Monday, 31 December 2007

Part - !!!! (Where it all came together!!)

It has definitely been a while. I attended Mood Indigo or a part there of for the first time since leaving college. (Well, attended might actually be a rather strong word... let's just say it so happened that I landed up and MI was going on at the same time.) The thing that persistently and forcefully made itself felt was that two and a half years is a lifetime! Yes, there are few other things that could make you feel old as clearly and mercilessly :-<.

I guess the old bit hits you whenever you get back to campus, once all the immediate juniors etc have also passed out. But during MI the number of people you don't know is just huge! Only, now, I cant tell if I don't know them 'cos they are from outside, or they are simply too young (or conversely, 'cos I am too old :|).
But, since this is the time a lot of people collectively chose to inflict this ignominy upon themselves, I managed to run into a fairly large number of my old batchmates :). And there were others who managed to land up in town by some magical coincidence. Met almost half my department batch. And guess what the occasion was? Yet another had gone and got hitched :).

And I bought books!!! Had found out while on the road trip itself that Game World book 3 was actually out! (A friend of a friend had managed to grab a copy :D.) Found The Unwaba Revelations in the very first book store I looked!! So the GRRM that I'd barely started will come to a grinding halt while I do a Basu 1 - 2 - 3 :D. While at it, I got a series I'd been looking to get for a while now, Asmov's Robots. So I guess I'm set again for a while on that quarter.
For a million reasons it does feel great to just kick back and relax for a bit surrounded by so much that is different, but nonetheless familiar. And given the time of the year, I'm spending a some of it wondering exactly how it is that this year is poised to be over almost before I even realised properly that it had begun! I was asked recently if this year had been better than the last. And after thinking about it forever, I still didn't know. The two obvious upward spikes in happiness levels, Sydney, and the recent Kiwi road trip should probably be enough to settle the question, but I don't know...

Back in Invercargill, definitely while under the influence, I recall telling a visiting senior company executive about how all I really needed was maybe a week's worth of time when I really felt good, in a whole year, to consider myself satisfied with my life. I was clearly overestimating my powers of resilience :). Note to self: in future when country/area/regional operations managers are around, keep your mouth shut!!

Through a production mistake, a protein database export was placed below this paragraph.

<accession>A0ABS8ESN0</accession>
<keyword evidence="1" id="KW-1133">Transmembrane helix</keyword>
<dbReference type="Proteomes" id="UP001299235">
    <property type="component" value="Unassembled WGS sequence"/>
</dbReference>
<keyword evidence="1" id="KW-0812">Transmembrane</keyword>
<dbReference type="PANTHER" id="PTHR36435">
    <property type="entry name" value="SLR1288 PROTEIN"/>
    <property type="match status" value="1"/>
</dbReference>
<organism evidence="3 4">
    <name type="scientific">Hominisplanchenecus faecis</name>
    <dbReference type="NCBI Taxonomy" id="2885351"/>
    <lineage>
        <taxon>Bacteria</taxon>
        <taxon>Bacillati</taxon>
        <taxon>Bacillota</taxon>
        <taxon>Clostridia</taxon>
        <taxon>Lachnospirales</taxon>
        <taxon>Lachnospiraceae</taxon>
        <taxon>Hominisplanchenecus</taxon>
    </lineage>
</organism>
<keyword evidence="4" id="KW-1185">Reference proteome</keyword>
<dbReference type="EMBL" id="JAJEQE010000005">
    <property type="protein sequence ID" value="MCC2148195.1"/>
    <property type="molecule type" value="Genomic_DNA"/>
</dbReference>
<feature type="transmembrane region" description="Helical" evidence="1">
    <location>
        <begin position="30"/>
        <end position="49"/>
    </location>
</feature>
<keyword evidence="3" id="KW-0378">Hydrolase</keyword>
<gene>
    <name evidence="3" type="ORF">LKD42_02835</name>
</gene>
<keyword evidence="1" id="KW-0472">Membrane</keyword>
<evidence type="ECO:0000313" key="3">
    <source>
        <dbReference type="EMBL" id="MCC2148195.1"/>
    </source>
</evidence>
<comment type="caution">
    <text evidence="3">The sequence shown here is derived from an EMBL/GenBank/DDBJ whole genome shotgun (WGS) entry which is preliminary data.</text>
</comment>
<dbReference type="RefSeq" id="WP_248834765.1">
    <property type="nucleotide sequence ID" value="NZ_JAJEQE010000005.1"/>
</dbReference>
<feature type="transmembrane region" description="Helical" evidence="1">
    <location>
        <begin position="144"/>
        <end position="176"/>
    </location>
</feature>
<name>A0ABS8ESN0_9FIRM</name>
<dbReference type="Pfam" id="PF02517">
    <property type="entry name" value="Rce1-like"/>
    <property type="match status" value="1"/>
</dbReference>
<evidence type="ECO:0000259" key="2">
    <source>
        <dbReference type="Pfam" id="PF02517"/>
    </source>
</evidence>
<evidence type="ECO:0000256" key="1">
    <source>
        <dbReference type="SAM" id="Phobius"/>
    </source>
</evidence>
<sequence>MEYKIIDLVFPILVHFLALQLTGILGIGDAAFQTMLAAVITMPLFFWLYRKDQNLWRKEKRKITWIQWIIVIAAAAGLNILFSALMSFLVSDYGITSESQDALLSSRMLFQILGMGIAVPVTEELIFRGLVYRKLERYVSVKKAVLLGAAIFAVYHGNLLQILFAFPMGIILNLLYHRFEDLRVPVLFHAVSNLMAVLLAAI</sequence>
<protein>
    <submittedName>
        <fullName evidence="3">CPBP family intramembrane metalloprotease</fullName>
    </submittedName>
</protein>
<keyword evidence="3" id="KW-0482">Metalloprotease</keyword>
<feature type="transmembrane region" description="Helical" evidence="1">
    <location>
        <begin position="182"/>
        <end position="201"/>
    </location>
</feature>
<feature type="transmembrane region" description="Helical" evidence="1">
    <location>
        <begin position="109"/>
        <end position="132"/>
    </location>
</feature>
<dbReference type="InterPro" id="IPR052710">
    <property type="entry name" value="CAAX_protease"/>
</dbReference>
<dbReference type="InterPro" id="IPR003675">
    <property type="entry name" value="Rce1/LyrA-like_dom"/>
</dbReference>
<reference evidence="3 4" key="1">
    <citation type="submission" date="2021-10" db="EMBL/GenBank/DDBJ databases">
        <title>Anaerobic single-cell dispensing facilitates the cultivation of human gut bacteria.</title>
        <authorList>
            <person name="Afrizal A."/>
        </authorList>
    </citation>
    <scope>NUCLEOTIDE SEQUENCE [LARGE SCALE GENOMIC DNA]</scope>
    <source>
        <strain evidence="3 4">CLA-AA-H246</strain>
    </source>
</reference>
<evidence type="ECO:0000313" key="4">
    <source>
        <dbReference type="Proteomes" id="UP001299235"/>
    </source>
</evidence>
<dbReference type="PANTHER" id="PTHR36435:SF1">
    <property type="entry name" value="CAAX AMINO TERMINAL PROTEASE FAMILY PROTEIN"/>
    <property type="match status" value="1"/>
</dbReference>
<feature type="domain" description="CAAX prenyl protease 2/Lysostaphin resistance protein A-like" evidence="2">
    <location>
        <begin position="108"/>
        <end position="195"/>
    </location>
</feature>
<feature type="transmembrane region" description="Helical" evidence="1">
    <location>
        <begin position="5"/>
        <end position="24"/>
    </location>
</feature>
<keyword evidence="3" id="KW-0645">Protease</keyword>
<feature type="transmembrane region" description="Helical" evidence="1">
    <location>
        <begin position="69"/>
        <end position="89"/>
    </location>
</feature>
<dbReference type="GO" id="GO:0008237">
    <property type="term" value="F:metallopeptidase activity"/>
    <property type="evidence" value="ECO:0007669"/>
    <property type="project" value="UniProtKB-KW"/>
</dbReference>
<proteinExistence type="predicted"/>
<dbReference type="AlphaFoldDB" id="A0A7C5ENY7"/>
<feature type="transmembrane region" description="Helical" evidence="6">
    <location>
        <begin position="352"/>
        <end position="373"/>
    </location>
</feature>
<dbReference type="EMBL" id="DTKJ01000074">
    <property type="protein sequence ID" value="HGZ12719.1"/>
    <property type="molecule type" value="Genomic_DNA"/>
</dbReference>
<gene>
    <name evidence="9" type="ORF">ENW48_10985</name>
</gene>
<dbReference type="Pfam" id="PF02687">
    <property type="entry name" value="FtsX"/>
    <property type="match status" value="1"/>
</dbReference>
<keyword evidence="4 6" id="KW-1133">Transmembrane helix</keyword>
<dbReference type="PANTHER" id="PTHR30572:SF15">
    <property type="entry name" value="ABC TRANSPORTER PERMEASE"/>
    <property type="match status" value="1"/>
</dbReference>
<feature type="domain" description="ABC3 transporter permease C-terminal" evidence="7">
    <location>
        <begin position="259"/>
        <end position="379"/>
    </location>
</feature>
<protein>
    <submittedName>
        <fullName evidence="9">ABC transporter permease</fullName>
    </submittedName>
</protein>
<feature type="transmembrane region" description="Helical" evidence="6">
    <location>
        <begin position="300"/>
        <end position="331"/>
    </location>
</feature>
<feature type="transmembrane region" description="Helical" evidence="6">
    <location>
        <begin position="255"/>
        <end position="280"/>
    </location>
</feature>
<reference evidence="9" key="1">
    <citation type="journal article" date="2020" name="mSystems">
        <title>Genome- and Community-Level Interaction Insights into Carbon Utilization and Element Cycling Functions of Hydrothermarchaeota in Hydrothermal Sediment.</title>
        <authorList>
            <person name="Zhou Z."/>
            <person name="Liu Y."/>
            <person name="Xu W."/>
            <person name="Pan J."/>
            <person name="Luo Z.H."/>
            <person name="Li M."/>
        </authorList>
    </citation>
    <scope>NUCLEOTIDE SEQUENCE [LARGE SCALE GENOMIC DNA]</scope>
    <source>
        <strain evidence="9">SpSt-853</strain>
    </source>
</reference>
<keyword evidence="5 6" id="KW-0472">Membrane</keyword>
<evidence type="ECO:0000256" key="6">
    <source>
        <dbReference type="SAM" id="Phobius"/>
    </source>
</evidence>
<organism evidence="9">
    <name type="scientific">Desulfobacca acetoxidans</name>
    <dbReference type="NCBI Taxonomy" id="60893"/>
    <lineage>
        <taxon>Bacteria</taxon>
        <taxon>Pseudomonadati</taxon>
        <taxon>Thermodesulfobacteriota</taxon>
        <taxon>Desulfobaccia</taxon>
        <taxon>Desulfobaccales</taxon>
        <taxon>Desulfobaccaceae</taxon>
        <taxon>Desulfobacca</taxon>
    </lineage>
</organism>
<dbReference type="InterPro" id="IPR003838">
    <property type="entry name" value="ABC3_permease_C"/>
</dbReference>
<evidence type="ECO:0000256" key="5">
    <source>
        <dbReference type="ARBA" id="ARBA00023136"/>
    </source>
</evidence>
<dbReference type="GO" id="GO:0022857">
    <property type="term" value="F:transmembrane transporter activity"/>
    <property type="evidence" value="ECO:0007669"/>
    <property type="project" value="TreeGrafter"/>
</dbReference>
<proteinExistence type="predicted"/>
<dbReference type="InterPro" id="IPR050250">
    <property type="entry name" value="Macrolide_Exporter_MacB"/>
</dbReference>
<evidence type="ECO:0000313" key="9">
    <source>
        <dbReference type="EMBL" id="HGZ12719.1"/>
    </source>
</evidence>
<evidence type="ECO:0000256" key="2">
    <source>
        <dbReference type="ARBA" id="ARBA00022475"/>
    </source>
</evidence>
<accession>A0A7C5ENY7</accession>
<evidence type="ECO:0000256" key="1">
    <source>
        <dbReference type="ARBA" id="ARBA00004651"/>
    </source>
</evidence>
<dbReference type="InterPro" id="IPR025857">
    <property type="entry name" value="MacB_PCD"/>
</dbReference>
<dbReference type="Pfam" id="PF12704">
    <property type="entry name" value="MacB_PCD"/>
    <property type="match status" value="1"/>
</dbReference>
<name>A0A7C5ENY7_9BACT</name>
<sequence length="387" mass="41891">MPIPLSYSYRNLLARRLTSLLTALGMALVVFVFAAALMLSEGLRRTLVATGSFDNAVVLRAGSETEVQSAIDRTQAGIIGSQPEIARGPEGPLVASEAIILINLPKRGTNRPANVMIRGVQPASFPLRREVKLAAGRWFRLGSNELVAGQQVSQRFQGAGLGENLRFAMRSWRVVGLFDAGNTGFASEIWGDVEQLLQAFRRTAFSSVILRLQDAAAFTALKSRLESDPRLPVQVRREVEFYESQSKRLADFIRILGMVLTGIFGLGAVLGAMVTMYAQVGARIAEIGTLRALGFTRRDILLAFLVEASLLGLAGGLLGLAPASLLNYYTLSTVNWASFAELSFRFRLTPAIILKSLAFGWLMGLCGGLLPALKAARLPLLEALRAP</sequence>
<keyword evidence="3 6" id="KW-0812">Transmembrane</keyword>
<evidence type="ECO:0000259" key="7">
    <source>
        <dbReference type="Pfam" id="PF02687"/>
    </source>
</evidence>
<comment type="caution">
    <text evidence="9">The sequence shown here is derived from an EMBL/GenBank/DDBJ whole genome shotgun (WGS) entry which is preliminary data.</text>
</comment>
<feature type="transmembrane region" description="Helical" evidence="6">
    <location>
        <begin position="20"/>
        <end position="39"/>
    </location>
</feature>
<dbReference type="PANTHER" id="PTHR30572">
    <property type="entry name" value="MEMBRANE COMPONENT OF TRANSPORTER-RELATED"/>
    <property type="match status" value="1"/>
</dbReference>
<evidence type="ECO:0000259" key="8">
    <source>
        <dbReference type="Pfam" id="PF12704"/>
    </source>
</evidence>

Oh well, this is the first time in three years that I actually have New Year's Eve plans! Nothing crazy, just dinner with some old friends.... :) I think I'll go with it's all well if it ends well.

Currently: living in a past that's disappearing fast
Listening to: Fiona Apple - Never is a promise

Wednesday, 26 December 2007

There and back again

Imagine that your life got suspended for a little bit. You woke up one morning and were no longer you! Everything that happened, didn't really happen to you. Then you woke up again and the spell was broken.

We all had different flights out, the other two flying up to Wellington to continue through North Island. But I was heading back. Hushed alarms, goodbyes on notes, empty beds.I headed off to the airport early, as is customary with me. With a long way to go till boarding and then a 10hr+ flight, I figured it would be a good idea to get it all out of my head and onto something :). I was worried all the fantastic memories would sublimate off and I might lose the non-stop euphoria of it all, forever. So I've been writing, off and on, for close to 12 hours how. In between breakfast and check-in and boarding and in-flight meals, and one movie :).

I don't think I've missed much, but if I have, there's always the three sets of over a thousand photographs each :D.--

Now it's back to Bombay. Again :). But this one's been a long time coming. Over a full year. Worlds so far apart, I'm not even sure if I'm the same me in the two.

Feeling: in between lives
Listening to: Nina Simone - It be's that way

The Great Kiwi Road Trip - Day VIII

2.5 km [Final trip odometer: 1582.5 km.]
25th December '07